The Incarceration Epidemic

About one-fourth of all incarcerated people on Earth is in the U.S. That constitutes a public health problem.
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The U.S. incarceration rate has more than quadrupled since 1980. It's now the highest in the world, just ahead of Russia and Rwanda. It is estimated that approximately 2.3 million Americans are now behind bars. This is about one-fourth of all the incarcerated people on Earth, though the U.S. represents only one-twentieth of the world's population. When the figures for those under probation and parole are added, about 1 in 18 U.S. men is under some form of monitoring or control. The figure for blacks is 1 in 11.

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From a medical point of view, the number 2.3 million is huge. It is double the number of Americans infected with HIV, the virus that causes AIDS. People in prison are much more likely to carry and contract a variety of communicable diseases, including tuberculosis, syphilis, and hepatitis B and C. Recent articles in The Atlantic have detailed horrible prison conditions and egregious abuses of mentally ill prisoners. From a medical perspective, putting someone in prison is putting them in harm's way.

Why have U.S. incarceration rates skyrocketed? The answer is not rising crime rates. In fact, crime rates have actually dropped by more than a quarter over the past 40 years. Some look at these statistics and find confirmation of their view that expanding prison populations reduces crime rates. In fact, however, these same decreases have occurred even in places where incarceration rates have remained unchanged.

The state of California spends approximately $9,000 per year for each public school student it educates but over $50,000 per year for each inmate it keeps incarcerated.

New sentencing guidelines have been a key factor. They have reduced judges' discretion in determining who goes to jail and increased the amount of time convicts sentenced to jail spend there. A notable example is the so-called "three-strikes" law, which mandates sentences ranging from 25 years to life for many repeat offenders. Though championed as protecting the public, such sentences have resulted in long confinements for many non-violent offenders, who constitute half of all inmates.

Perhaps the single greatest contributor has been the so-called "war on drugs," which has precipitated a 12-fold increase in the number of incarcerated drug offenders. About 1.5 million Americans are arrested each year for drug offenses, one-third of whom end up in prison. Many are repeat offenders caught with small quantities of relatively innocuous drugs, such as marijuana, a type of criminal activity often referred to as "victimless."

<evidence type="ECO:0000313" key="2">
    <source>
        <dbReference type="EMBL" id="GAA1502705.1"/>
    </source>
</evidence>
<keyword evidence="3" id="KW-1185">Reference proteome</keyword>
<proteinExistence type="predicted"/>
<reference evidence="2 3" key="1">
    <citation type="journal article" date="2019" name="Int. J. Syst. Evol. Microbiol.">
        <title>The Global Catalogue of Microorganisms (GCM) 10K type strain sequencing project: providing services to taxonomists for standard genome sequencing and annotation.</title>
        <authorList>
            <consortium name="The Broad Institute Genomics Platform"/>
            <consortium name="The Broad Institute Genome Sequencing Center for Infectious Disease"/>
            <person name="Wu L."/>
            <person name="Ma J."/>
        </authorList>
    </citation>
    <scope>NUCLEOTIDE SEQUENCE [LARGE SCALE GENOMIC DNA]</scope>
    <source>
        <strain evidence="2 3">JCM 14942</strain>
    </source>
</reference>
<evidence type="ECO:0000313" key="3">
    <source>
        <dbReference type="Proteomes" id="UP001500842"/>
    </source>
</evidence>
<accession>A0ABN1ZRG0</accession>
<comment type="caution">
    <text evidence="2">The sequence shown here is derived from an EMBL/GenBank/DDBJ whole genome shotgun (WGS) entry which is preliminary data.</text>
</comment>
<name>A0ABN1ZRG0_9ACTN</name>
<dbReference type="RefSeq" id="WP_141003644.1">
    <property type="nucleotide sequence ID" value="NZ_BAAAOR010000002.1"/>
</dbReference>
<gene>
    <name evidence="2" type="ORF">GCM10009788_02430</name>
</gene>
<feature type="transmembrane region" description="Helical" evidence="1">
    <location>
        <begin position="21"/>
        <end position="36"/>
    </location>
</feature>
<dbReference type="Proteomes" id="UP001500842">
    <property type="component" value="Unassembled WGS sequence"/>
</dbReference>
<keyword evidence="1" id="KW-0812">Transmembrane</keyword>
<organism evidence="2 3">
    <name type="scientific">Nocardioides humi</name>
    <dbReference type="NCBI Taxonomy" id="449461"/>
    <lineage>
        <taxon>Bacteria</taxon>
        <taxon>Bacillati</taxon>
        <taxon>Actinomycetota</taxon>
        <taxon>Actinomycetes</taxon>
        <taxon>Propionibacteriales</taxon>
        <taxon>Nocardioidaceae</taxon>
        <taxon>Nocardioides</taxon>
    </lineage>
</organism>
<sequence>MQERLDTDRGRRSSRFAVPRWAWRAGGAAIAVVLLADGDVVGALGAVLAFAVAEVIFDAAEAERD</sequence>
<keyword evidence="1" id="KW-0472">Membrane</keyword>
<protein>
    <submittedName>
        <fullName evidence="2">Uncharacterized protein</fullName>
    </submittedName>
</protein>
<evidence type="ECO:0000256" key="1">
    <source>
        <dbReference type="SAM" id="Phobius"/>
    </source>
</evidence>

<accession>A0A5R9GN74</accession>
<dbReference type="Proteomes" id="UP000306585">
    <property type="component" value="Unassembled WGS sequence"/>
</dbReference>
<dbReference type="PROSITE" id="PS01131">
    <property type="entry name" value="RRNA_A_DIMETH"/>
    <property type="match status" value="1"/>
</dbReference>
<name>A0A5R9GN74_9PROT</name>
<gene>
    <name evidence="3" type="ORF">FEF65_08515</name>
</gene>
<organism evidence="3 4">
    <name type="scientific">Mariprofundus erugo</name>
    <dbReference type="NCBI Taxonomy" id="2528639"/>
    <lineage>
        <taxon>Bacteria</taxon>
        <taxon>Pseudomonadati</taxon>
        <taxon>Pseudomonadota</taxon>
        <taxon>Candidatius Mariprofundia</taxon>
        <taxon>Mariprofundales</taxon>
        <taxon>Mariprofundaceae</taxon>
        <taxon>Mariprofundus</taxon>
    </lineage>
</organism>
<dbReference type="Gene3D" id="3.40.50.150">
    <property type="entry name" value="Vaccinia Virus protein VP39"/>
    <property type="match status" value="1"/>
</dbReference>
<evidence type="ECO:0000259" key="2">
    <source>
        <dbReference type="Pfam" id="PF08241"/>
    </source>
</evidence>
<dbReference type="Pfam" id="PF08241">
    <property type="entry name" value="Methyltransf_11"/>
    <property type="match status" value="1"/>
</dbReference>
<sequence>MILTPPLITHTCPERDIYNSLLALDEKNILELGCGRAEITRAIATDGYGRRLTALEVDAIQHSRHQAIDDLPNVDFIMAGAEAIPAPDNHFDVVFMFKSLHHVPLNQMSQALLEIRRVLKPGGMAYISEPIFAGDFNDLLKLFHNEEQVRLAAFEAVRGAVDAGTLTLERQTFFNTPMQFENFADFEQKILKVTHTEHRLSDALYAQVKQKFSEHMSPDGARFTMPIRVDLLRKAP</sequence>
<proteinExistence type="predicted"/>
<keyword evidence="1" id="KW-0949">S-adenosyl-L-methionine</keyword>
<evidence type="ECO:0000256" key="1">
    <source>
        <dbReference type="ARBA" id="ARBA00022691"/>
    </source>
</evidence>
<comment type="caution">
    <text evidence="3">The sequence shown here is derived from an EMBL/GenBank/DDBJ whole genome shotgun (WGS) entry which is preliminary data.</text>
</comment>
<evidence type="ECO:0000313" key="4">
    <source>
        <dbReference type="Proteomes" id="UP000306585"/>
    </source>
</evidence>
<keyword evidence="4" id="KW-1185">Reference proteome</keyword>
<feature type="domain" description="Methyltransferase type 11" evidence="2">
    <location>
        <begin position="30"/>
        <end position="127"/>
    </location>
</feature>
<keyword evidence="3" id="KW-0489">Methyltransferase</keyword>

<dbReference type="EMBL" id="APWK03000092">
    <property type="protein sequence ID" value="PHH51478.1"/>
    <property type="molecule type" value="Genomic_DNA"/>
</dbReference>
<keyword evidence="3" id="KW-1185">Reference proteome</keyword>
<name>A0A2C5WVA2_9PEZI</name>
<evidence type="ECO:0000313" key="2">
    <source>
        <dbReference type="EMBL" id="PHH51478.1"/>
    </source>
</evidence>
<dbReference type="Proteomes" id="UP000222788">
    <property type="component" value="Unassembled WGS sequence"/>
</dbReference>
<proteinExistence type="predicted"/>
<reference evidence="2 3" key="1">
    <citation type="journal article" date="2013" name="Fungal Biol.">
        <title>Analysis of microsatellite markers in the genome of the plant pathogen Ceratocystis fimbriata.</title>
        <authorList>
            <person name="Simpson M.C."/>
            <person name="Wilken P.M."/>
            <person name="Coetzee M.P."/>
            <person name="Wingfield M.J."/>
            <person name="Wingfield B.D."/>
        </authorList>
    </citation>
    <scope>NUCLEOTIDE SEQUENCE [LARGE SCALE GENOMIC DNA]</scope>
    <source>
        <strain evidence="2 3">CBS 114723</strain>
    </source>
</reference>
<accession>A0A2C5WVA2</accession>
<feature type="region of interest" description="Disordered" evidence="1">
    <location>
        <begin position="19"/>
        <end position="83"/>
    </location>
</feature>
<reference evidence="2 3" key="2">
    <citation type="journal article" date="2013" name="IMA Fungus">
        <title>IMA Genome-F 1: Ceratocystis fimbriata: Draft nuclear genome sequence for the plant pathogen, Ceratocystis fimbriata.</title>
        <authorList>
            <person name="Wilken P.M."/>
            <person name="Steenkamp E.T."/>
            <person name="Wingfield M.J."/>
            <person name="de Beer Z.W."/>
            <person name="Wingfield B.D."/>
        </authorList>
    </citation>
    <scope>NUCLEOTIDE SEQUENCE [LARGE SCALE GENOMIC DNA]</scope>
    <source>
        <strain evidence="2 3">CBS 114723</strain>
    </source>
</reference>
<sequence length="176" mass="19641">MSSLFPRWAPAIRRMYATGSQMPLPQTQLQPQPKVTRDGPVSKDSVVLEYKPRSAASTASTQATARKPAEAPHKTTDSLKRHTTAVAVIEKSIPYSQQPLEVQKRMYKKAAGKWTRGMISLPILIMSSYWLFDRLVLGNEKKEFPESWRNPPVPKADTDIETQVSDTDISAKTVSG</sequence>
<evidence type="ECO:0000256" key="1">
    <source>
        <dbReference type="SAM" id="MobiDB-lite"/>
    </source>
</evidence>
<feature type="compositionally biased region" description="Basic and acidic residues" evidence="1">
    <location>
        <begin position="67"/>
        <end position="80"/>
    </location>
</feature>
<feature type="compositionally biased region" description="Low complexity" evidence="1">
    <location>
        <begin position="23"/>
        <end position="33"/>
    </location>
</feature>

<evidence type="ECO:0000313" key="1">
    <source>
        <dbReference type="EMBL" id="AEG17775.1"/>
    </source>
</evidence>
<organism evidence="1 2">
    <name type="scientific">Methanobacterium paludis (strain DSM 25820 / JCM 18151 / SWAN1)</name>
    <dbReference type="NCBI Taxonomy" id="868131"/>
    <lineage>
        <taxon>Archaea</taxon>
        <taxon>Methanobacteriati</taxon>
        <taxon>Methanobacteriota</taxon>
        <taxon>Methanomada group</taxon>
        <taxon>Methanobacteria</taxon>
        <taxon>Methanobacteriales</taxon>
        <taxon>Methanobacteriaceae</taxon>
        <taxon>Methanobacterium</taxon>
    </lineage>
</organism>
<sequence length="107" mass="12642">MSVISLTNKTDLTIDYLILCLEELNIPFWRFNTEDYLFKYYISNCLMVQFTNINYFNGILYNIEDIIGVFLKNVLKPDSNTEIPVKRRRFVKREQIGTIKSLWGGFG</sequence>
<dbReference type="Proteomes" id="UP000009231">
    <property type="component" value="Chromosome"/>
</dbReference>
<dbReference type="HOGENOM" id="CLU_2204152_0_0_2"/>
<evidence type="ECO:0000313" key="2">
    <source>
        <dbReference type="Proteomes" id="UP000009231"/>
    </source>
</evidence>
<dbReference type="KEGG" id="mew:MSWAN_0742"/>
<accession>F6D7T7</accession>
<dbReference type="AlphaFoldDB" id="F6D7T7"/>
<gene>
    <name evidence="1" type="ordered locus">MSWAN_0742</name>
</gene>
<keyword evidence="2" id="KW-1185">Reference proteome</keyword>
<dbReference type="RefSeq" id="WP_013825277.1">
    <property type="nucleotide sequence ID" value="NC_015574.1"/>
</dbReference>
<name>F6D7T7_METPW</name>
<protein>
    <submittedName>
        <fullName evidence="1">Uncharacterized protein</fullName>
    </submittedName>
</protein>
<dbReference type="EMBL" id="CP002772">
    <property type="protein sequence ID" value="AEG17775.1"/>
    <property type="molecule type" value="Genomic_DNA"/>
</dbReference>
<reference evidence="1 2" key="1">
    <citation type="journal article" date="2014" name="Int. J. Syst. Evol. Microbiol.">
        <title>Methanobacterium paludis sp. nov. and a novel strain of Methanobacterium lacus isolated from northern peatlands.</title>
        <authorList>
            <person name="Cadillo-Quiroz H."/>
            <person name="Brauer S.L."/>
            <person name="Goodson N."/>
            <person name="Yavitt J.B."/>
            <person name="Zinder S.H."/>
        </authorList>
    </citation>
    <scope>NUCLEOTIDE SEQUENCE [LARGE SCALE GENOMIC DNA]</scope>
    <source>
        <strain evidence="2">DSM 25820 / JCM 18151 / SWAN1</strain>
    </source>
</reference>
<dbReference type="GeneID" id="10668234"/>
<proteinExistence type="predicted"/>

Some sentencing laws seem little less than perverse. For example, in the 1980s, crack cocaine received a great deal of public attention. In response, the U.S. Congress passed legislation imposing a 100 to 1 sentencing ratio for possession of crack cocaine, as compared to its powdered form. That is, someone carrying 5 grams of crack cocaine would get the same sentence as someone carrying 500 grams of powdered cocaine. From a medical point of view, this makes little sense.

The costs of incarceration are high. For example, the state of California spends approximately $9,000 per year for each public school student it educates but over $50,000 per year for each inmate it keeps incarcerated. The proportion of the state budget devoted to imprisonment has been increasing at a rate much faster than that for education. Moreover, despite California's huge prison expenditures, its prisons recently held 140,000 prisoners in facilities designed for only 80,000.

Does prison do any good? This is a surprisingly difficult question to answer. Incarceration certainly works to prevent criminals from committing repeat offenses by removing them from contact with the public. It also provides retribution, satisfying some members of the public that the incarcerated are paying for their crimes. Anyone who visits a prison would be hard pressed to say that it does not represent a powerful form of punishment.

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Richard Gunderman, MD, PhD, is a contributing writer for The Atlantic. He is a professor of radiology, pediatrics, medical education, philosophy, liberal arts, and philanthropy, and vice-chair of the Radiology Department, at Indiana University. Gunderman's most recent book is X-Ray Vision.

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